James Hasik is a nonresident senior fellow at the Scowcroft Center for Strategy and Security at the Atlantic Council. Since September 2001, he has been studying global security challenges and the economic enterprises that provide the tools to address them.
Over the past sixteen years, his advisory work has assisted defense contractors and defense ministries with their problems in business strategy, planning, and policy analysis. He has undertaken over fifty discrete advisory projects in sectors spanning armored vehicles, shipbuilding, armaments, ammunition, precision munitions, and training & simulation. His engagements have functionally included operations analysis, supply chain analysis, marketing, product development, competitive analysis, facilities management, portfolio strategy, business forecasting, privatization planning, organizational design, merger due diligence, and antitrust analysis.
Hasik previously worked as senior consultant at Booz & Company, a senior defense consultant at Charles River Associates, a procurement consultant at IBM, a logistician at Accenture, and a weapon systems analyst at ANSER. He began his career as a shipboard officer in the US Navy.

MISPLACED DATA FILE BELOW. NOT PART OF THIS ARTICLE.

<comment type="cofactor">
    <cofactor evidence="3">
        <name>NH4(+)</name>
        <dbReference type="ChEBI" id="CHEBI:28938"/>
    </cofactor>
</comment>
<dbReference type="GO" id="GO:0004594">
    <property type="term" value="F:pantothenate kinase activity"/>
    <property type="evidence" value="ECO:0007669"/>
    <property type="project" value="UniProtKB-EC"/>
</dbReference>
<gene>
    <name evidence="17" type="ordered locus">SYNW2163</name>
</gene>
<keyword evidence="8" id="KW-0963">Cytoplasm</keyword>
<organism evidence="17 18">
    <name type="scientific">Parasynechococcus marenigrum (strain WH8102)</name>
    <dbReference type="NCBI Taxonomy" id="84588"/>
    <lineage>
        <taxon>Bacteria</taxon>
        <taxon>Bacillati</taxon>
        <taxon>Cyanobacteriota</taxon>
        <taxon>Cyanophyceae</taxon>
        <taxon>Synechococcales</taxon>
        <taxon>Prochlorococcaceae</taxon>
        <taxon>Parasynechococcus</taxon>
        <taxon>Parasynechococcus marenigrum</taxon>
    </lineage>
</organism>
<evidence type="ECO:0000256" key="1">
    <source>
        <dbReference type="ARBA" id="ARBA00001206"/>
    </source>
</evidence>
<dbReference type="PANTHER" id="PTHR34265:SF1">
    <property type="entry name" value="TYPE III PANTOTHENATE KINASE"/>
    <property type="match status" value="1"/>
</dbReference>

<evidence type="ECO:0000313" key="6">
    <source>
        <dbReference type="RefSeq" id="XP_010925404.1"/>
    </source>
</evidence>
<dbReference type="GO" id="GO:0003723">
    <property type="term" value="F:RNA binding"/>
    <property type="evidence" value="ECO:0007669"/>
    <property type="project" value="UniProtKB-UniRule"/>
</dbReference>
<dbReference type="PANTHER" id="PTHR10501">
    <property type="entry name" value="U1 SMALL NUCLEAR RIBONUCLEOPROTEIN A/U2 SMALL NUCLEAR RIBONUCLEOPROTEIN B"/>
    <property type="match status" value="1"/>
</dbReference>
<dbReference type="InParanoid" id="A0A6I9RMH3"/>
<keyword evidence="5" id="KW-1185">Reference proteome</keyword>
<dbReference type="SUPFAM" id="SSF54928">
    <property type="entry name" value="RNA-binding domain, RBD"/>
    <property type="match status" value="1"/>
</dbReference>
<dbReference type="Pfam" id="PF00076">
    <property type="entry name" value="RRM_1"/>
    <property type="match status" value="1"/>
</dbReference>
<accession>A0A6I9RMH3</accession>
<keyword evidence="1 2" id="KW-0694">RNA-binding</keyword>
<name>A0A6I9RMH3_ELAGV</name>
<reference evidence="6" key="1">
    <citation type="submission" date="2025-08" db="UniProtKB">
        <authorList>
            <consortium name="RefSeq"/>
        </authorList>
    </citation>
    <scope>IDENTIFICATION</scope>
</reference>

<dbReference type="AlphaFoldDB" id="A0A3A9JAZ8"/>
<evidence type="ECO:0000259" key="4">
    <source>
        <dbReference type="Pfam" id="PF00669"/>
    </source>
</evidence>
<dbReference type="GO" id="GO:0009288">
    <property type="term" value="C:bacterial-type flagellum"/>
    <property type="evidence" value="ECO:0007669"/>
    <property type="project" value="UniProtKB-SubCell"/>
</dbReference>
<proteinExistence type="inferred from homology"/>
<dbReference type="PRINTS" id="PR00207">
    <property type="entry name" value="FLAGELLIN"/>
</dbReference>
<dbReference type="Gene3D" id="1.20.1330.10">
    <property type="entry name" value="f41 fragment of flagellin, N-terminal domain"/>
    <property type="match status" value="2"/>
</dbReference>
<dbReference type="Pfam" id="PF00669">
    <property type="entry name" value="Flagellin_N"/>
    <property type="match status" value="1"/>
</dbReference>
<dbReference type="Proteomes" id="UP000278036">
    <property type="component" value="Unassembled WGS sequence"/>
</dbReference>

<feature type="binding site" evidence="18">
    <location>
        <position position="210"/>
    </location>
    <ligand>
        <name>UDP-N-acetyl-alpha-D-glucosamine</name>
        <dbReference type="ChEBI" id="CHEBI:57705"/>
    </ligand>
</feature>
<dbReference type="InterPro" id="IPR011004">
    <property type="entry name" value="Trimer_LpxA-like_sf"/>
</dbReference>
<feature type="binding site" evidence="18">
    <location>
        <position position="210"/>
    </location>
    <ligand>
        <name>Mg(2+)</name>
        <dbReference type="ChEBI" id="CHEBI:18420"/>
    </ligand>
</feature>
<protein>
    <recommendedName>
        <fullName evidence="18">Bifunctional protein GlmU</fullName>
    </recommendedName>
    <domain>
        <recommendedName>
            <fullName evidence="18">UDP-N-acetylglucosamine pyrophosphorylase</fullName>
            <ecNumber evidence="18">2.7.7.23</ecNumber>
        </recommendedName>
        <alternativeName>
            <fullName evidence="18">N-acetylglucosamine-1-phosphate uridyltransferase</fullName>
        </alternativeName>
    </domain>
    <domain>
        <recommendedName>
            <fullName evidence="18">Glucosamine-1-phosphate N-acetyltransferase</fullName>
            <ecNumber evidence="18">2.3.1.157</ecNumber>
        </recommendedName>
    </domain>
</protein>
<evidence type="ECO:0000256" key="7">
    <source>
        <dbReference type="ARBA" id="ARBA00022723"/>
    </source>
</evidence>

Hasik is the author Arms and Innovation: Entrepreneurship and Alliances in the Twenty-First Century Defense Industry (University of Chicago Press, 2008), and the co-author of Precision Revolution: GPS and the Future of Aerial Warfighting (Naval Institute Press, 2002). He has authored a further five book chapters. His research has also been published in RUSI Journal, Defense and Security Analysis, Joint Force Quarterly, Small Wars and Insurgencies, Contemporary Security Policy, Defense Acquisition Research Journal, and Proceedings of the US Naval Institute.
Hasik earned his BA in history and physics at Duke University, his MBA in business economics at the University of Chicago, and his PhD in public policy at the University of Texas at Austin. His dissertation, MRAP: Marketing Military Innovation, investigated the processes by which Coalition ground forces came to adopt blast-resistant armored vehicles during the counterinsurgent campaigns in Iraq and Afghanistan. His research investigated the marketing strategies, supply chains, political relationships, and manufacturing strategies of every significant armored vehicle manufacturer in North America, Western Europe, South Africa, and Australia.